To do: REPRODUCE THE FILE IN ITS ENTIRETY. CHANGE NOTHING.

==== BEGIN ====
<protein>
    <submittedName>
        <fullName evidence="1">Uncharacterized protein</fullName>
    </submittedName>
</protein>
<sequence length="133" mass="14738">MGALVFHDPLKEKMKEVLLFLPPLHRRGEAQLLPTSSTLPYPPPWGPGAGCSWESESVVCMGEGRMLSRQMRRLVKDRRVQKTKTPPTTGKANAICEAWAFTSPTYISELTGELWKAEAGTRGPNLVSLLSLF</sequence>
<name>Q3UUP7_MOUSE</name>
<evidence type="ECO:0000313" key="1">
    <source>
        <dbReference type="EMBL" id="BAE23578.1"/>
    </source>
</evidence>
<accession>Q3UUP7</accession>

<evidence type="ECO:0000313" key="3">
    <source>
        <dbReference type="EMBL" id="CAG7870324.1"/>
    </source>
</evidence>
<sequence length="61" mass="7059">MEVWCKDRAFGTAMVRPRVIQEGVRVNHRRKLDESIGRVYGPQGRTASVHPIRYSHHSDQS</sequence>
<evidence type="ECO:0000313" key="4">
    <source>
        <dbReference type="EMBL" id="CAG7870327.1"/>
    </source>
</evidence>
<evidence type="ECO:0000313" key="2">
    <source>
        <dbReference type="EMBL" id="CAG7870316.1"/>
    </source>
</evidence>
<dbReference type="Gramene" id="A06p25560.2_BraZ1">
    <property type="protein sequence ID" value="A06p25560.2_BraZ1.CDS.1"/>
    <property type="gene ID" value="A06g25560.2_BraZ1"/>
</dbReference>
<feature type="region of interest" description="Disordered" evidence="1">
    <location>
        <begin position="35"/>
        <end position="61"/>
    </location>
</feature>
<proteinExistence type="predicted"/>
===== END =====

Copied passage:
<protein>
    <submittedName>
        <fullName evidence="1">Uncharacterized protein</fullName>
    </submittedName>
</protein>
<sequence length="133" mass="14738">MGALVFHDPLKEKMKEVLLFLPPLHRRGEAQLLPTSSTLPYPPPWGPGAGCSWESESVVCMGEGRMLSRQMRRLVKDRRVQKTKTPPTTGKANAICEAWAFTSPTYISELTGELWKAEAGTRGPNLVSLLSLF</sequence>
<name>Q3UUP7_MOUSE</name>
<evidence type="ECO:0000313" key="1">
    <source>
        <dbReference type="EMBL" id="BAE23578.1"/>
    </source>
</evidence>
<accession>Q3UUP7</accession>

<evidence type="ECO:0000313" key="3">
    <source>
        <dbReference type="EMBL" id="CAG7870324.1"/>
    </source>
</evidence>
<sequence length="61" mass="7059">MEVWCKDRAFGTAMVRPRVIQEGVRVNHRRKLDESIGRVYGPQGRTASVHPIRYSHHSDQS</sequence>
<evidence type="ECO:0000313" key="4">
    <source>
        <dbReference type="EMBL" id="CAG7870327.1"/>
    </source>
</evidence>
<evidence type="ECO:0000313" key="2">
    <source>
        <dbReference type="EMBL" id="CAG7870316.1"/>
    </source>
</evidence>
<dbReference type="Gramene" id="A06p25560.2_BraZ1">
    <property type="protein sequence ID" value="A06p25560.2_BraZ1.CDS.1"/>
    <property type="gene ID" value="A06g25560.2_BraZ1"/>
</dbReference>
<feature type="region of interest" description="Disordered" evidence="1">
    <location>
        <begin position="35"/>
        <end position="61"/>
    </location>
</feature>
<proteinExistence type="predicted"/>